10 principles of good (packaging) design

In most of the developed world, it’s impossible to open your eyes without seeing countless examples of design. Good or bad, design is everywhere. It has the power to be inspiring, empowering and enlightening. Executed poorly, it can have the opposite effect.

An impenetrable confusion of forms, colours and noises

Back in the late 1970s, industrial designer Dieter Rams introduced the idea of sustainable development and of obsolescence being a crime in design, becoming increasingly concerned by the state of the world around him: “An impenetrable confusion of forms, colours and noises.” He therefore challenged himself with the question: is my design good design? The answer formed his now celebrated ‘10 Principles of Design’.

Good design:

 1.    Is innovative

2.    Makes a product useful

3.    Is aesthetic

4.    Makes a product understandable

5.    Is unobtrusive

6.    Is honest

7.    Is long-lasting

8.    Is thorough down to the last detail

9.    Is environmentally friendly

10. Involves as little design as possible

Packaging principles

Whilst Dieter was an industrial and product designer, his principles can fit anywhere where good design comes into play. Let's take a look at these in more detail and consider how they relate to packaging design;

·       Good design is innovative. The possibilities for innovation are not, by any means, exhausted. Technological development is always offering new opportunities for innovative design. But innovative design always develops in tandem with innovative technology, and can never be an end in itself.

·       Good design makes a product useful. A product is bought to be used. It has to satisfy certain criteria, not only functional, but also psychological and aesthetic. Good design emphasises the usefulness of a product whilst disregarding anything that could possibly detract from it.

·       Good design is aesthetic. The aesthetic quality of a product is integral to its usefulness because products we use every day affect our person and our well-being. But only well-executed objects can be beautiful.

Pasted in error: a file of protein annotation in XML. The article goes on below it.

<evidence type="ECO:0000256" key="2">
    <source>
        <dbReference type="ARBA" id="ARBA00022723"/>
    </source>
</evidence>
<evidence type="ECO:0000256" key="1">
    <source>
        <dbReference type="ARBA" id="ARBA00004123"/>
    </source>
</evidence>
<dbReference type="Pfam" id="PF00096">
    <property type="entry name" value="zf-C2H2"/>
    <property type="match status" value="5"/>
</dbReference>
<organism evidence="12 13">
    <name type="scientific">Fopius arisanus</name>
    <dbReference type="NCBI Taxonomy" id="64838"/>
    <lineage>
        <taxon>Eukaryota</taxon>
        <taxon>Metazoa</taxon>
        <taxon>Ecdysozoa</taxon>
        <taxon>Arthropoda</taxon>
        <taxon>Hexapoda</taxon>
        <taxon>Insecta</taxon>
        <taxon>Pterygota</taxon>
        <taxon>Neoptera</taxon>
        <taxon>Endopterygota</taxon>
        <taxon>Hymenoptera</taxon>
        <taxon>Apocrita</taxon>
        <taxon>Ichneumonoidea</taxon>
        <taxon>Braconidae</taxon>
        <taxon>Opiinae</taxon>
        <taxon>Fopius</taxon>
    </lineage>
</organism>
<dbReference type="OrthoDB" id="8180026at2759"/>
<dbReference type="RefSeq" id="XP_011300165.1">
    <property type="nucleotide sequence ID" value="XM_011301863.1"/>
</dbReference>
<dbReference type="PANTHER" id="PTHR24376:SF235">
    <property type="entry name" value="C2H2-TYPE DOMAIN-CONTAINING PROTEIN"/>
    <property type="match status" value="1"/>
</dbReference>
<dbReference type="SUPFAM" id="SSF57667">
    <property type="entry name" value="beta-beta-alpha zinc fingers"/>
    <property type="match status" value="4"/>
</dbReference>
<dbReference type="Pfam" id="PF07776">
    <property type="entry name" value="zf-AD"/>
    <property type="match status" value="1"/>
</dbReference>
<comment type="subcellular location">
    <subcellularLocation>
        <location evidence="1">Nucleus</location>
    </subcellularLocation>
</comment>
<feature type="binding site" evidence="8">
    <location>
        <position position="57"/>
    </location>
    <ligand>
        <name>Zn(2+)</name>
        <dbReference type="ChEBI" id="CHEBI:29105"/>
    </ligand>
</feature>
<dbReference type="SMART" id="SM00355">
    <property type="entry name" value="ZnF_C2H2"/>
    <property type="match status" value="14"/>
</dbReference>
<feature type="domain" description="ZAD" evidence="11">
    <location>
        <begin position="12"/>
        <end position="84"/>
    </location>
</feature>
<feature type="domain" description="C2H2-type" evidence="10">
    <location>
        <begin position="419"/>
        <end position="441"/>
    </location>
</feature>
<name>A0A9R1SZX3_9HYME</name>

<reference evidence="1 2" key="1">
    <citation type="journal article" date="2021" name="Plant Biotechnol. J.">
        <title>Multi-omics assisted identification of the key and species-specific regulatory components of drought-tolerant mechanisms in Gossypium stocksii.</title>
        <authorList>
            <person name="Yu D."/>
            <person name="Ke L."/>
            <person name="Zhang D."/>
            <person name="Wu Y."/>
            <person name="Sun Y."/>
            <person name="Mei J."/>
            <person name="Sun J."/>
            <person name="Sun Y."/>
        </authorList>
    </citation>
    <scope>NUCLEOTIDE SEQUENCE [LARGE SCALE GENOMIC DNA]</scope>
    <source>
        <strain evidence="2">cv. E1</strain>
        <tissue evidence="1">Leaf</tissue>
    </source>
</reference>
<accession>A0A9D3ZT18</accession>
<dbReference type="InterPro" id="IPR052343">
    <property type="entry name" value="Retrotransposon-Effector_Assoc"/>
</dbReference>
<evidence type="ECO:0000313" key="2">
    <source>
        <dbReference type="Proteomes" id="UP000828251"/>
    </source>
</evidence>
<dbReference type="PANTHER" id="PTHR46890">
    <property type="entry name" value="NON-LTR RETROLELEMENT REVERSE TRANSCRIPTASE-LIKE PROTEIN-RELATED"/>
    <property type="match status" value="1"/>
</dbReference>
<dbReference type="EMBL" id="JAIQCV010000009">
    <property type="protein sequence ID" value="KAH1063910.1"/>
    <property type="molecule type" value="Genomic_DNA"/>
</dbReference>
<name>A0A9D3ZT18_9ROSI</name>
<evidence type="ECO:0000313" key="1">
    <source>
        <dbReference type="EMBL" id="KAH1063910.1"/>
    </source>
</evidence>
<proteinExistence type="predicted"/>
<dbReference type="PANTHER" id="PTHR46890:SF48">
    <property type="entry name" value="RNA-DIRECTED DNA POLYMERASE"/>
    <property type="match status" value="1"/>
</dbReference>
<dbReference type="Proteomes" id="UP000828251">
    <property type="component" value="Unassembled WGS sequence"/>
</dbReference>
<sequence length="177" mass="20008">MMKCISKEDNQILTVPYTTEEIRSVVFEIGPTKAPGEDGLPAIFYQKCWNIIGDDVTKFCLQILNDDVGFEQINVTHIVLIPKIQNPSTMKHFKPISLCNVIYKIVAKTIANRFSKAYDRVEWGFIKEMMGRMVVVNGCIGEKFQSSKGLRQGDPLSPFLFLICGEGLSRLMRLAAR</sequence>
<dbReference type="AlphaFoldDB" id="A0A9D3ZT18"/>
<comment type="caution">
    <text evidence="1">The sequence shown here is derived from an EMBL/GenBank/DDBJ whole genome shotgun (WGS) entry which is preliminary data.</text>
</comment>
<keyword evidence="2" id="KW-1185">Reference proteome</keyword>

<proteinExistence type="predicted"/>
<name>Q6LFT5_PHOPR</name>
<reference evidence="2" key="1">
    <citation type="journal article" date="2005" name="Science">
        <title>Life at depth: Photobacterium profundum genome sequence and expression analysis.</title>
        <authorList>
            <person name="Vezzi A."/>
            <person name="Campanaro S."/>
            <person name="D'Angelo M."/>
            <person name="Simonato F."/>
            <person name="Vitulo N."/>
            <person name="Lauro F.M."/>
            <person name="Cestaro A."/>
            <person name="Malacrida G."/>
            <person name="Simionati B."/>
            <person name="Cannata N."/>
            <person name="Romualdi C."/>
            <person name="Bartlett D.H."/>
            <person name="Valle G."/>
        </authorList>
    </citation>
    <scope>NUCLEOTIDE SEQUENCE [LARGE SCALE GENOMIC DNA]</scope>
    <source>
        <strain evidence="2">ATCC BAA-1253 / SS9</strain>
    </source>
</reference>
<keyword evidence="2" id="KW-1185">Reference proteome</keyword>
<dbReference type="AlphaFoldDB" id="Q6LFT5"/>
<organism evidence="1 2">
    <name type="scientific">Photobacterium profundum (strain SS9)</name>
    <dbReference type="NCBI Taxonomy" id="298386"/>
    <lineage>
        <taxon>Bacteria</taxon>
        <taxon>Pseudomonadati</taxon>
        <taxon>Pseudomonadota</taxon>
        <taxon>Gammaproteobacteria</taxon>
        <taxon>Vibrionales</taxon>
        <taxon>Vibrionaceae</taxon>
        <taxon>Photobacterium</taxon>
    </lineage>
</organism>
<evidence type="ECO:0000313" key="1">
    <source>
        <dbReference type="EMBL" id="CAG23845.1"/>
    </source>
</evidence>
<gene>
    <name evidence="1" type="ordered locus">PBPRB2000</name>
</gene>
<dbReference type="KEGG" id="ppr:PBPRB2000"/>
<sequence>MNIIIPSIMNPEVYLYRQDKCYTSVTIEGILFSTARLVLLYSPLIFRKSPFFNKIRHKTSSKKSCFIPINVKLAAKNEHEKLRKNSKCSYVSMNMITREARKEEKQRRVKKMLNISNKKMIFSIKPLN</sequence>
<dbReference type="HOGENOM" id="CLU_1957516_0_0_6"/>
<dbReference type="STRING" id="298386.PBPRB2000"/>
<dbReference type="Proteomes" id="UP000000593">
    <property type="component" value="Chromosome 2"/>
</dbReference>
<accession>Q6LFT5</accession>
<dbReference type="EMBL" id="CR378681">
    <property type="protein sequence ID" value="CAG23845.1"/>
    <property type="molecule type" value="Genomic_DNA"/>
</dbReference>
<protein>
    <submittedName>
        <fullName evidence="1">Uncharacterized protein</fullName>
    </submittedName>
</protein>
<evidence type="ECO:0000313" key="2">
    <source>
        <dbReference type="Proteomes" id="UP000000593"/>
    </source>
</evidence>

·       Good design makes a product understandable. It clarifies the product’s structure. Better still, it can make the product talk. At best, it is self-explanatory.

·       Good design is unobtrusive. Products fulfilling a purpose are like tools. They are neither decorative objects nor works of art. Their design should therefore be both neutral and restrained, to leave room for the user’s self-expression.

·       Good design is honest. It does not make a product more innovative, powerful or valuable than it really is. It does not attempt to manipulate the consumer with promises that cannot be kept.

·       Good design is long-lasting. It avoids being fashionable and therefore never appears antiquated. Unlike fashionable design, it lasts many years – even in today’s throwaway society.

·       Good design is thorough down to the last detail. Nothing must be arbitrary or left to chance. Care and accuracy in the design process show respect towards the user.

·       Good design is environmental-friendly. Design makes an important contribution to the preservation of the environment. It conserves resources and minimizes physical and visual pollution throughout the lifecycle of the product.

·       Good design is as little design as possible. Less, but better – because it concentrates on the essential aspects, and the products are not burdened with non-essentials. Back to purity, back to simplicity.

Ahead of the curve

Dieter Rams concluded that good design should be: innovative, useful, aesthetic, understandable, unobtrusive, honest, long-lasting, thorough, environmentally friendly and - last but not least - good design is ‘as little design as possible’. Design should therefore focus on the essential, rather than being burdened by the superfluous.

These considerations were well ahead of the curve. In fact, it would seem that only in more recent years have considerations such as the environmental impact of a product or packaging been scrutinised during the design process.

Framework to inspire

Even though the ‘10 Principles of Good Design’ were originally written about industrial product design, they are just as relevant for the design of packaging. As packaging designers and brand owners it’s worth taking note of these and including them within your design process. Whilst they are by no means a crash course in good design, they’re a solid framework to inspire great packaging. Even to this day, they make a lot of sense. Just because designers before us didn’t have the same technological considerations, they all had to solve very similar design and usability problems; it’s always good to look to the past for inspiration.

Packaging design is often challenging to execute well. There are many pitfalls that designers can encounter. Indeed, attempting design without considering each of the design principles can lead to disengaged consumers, higher complexity, and ultimately an unsuccessful product. Here at 10K60 we stand for the inordinate power of good design in every piece of packaging we develop; designing thoughtfully, responsibly and intelligently for our clients, their brands and consumers. We look to Dieter Ram’s ten principles to inform and instruct our design approach - an approach in which thoroughness, clarity and meaningfulness play an important role.